Chad Michael Murray, Ashley Tisdale, Nicolas Cage from 'Left Behind'/Photo courtesy of Samuel Goldwyn Films
It’s been a little over five years since one of the most successful series in literary history wrapped up. The Christian thriller series Left Behind was a succession of bestselling novels that detailed a struggle between good and evil – and almost half of the books in the series made it to the top of the New York Times Bestseller List before the story’s climatic final battle. All in all, more than 63 million copies were sold and there was even one point where an estimated one out of eight Americans was reading one of the books. Well, get ready, because it’s coming back thanks to a big screen reboot – this time with Nicolas Cage.
The result of a partnership between minister Tim LaHaye and writer Jerry Jenkins, the first book in the series, simply titled Left Behind, was published in 1995. The story is a fictional depiction of the Christian apocalypse based on the interpretation of the prophesized End Times in the Bible. According to a variety of media profiles, the co-authors split duties; LaHaye constructed the overall plot and story arch based on his Biblical analysis, while Jenkins handled the characters, dialogue, settings, and everything else. The result is a Tom Clancy-like religious story that found success by appealing to both evangelical Christians and casual readers. Come for the international thriller plot, stay for the religion – and vice versa.
“Despite everything that’s come with the Left Behind phenomenon, I remain stunned to this day,” coauthor Jerry Jenkins told me in a recent e-mail exchange. “During the heyday of interest in the series, the first title alone was averaging 275,000 sales each month, and for two consecutive years, the series sold in the 10 million-copy range,” he explained.
With sales numbers like that, movie studios came calling. “Hollywood didn’t know what to make of Left Behind,” said Jenkins, who still recalls studio execs asking if the story could be done without a religious angle. In the end, LaHaye and Jenkins sold the rights to a Christian film company, Cloud Ten Pictures.
The resulting trilogy of independent movies, staring Kirk Cameron, were panned by most mainstream critics, though they did well enough on DVD with Christian audiences. The films only made it as far as the first quarter of the third book. The last movie, “Left Behind: World at War,” was released in 2005. After the final book, Kingdom Come, was published in 2007, it seemed that the Left Behind story was finished. But then, last fall, movie trades began reporting on rumors and then confirmed plans to reboot the story with a bigger budget and more mainstream Hollywood cast.
A website for the movie, which begins shooting this spring, lists Chad Michael Murray, Ashley Tisdale, and Nicolas Cage as starring in the film (though all media reports about Cage’s involvement continue to describe him as being “in talks”). The project gained more buzz last month when a poster was released online featuring Cage.
According to Paul Lalonde, CEO of Stoney Lake Entertainment, “We couldn’t do the first film justice because not only were we trying to do too much, we were trying to do it with too little money.” Lalonde added, “We wanted to make a theatrical movie, we wanted to make it with A-list actors.”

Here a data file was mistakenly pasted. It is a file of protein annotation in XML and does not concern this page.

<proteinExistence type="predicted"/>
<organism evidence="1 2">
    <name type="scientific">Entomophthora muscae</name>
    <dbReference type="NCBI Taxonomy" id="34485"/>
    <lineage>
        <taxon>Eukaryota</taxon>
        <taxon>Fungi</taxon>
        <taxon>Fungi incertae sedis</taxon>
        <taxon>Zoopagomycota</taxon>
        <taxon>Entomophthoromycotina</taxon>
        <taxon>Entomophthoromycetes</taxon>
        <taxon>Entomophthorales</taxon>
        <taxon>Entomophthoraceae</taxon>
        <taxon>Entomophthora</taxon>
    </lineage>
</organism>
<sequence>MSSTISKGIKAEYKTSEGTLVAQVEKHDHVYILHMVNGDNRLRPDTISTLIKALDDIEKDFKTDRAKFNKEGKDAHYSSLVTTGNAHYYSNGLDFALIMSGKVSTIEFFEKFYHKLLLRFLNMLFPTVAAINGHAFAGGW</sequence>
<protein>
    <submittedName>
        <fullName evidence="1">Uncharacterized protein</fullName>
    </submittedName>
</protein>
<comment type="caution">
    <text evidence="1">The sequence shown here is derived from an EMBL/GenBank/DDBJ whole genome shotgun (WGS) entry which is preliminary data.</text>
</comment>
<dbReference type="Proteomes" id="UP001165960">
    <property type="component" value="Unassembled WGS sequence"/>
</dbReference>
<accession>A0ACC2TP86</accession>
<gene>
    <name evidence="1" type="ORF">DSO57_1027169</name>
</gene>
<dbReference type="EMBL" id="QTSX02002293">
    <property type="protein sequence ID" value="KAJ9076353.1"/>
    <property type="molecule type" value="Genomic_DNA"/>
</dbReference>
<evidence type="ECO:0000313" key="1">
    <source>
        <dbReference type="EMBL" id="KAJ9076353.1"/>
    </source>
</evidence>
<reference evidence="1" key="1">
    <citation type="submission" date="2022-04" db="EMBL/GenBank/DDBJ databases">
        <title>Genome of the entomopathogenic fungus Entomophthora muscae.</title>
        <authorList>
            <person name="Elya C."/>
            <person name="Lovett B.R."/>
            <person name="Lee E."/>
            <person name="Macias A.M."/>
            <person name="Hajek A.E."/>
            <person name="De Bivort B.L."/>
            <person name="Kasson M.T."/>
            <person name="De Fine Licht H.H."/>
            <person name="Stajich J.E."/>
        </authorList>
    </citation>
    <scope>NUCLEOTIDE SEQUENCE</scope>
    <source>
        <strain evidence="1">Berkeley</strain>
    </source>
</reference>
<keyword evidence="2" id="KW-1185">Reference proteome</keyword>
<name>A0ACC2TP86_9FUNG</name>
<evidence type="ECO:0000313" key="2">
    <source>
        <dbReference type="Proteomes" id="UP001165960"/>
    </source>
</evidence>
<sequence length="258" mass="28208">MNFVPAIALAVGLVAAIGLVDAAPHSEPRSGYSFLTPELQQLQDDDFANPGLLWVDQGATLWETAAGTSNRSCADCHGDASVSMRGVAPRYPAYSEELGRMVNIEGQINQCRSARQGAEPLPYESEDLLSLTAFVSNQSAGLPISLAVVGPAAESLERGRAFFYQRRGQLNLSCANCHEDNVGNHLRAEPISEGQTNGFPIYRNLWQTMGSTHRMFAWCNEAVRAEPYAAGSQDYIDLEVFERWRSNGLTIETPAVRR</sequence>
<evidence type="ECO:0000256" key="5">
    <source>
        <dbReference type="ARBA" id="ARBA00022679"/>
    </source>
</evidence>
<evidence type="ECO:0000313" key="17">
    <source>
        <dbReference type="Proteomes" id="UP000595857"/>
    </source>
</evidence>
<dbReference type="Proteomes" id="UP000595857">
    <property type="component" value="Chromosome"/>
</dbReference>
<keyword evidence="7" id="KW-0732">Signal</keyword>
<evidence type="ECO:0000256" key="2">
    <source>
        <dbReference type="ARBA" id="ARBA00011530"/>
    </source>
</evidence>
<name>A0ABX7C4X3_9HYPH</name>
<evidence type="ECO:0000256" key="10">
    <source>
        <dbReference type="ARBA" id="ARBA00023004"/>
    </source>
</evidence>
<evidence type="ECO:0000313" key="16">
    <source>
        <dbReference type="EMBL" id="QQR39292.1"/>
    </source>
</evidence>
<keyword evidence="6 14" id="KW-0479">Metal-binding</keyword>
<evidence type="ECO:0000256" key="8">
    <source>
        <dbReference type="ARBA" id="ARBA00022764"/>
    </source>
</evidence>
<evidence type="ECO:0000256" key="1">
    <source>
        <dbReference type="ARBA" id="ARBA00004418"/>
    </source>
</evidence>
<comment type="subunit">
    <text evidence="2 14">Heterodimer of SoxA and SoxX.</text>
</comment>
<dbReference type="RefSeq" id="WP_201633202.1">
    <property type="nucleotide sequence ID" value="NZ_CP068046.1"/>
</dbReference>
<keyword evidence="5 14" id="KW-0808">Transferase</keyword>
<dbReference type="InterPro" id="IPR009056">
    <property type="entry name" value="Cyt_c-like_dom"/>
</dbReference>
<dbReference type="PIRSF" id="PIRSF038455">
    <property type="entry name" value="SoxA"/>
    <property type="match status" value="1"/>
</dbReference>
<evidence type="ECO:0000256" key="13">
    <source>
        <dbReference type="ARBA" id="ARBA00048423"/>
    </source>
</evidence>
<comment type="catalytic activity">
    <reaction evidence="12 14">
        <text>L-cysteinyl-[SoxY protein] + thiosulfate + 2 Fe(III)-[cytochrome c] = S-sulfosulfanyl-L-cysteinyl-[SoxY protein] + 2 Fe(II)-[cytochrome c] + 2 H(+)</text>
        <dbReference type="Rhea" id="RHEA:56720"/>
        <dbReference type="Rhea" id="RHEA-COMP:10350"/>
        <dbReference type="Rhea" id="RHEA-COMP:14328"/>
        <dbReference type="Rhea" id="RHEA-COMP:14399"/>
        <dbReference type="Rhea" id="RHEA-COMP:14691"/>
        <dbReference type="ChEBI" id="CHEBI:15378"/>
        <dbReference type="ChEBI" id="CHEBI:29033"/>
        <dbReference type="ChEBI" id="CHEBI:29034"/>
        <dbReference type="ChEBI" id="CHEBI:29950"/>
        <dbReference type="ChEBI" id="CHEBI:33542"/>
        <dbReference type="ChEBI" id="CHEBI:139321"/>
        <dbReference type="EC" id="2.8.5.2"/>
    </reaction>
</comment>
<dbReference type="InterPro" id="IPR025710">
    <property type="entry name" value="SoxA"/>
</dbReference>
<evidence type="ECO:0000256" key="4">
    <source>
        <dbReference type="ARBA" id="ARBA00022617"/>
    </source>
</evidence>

Lalonde confirms that the new film will focus on the opening plot of Left Behind, which is centered around the Rapture, a prophesized moment that kicks off the apocalypse in the Bible when true believers are taken into a heaven. For Lalonde, this focus on the Rapture can allow for a more character-driven story to better connect with audiences. “Since this movie represents the start of what is going to be a franchise, we have been very careful to give the characters sufficient depth so that people will really get to know them and love them and want to follow them as the story continues,” he explained.
It’s a sentiment that Jenkins, as not only the story’s original co-author but also the owner of his own filmmaking company, agrees with. “Film is a different medium and much has to be condensed and telescoped,” he said. “This new picture, focusing largely on what happens in the first few hours after the rapture, can get away with fewer such expensive propositions.”
But it’s not the satisfaction of the story’s co-creator the filmmakers need to concern themselves with (Jenkins admits his only involvement in the new film is being able to read the script and getting an invite to visit the set); rather, it’s the series’ dedicated fan base who have voiced concerns that the project may be “too Hollywood.” It’s something Lalonde is adamant won’t happen. “We have not sold this script to Hollywood and said, ‘Make whatever movie you would like with it,’” he wrote in a recent e-mail. “That’s why we’re making it ourselves; so that we can ensure we can bring a Hollywood-level production without losing the spirit of the message.”
For his part, Jenkins isn’t too worried about the effect of a costlier production and big-name cast. In fact, he thinks it might be a positive. “The attachment of noisy names like Nic Cage and Ashley Tisdale should be a good thing, and my hope is that the picture can really compete in the secular marketplace,” he said, adding that the new film will “likely be controversial, but the better it is the more effective it will be in drawing people to the message.” And that’s the point of it all, for Jenkins and for Lalonde. It’s always been about spreading the message to people, alerting them to a real danger they believe in by using a fictional story.
“We want more people to learn how they can keep from being left behind,” explained Jenkins. “Hearing stories of people who have come to faith or come back to their faith or back to reading their Bibles and going to church are so much more meaningful to us than bestseller lists and royalty checks, as nice as those things are.”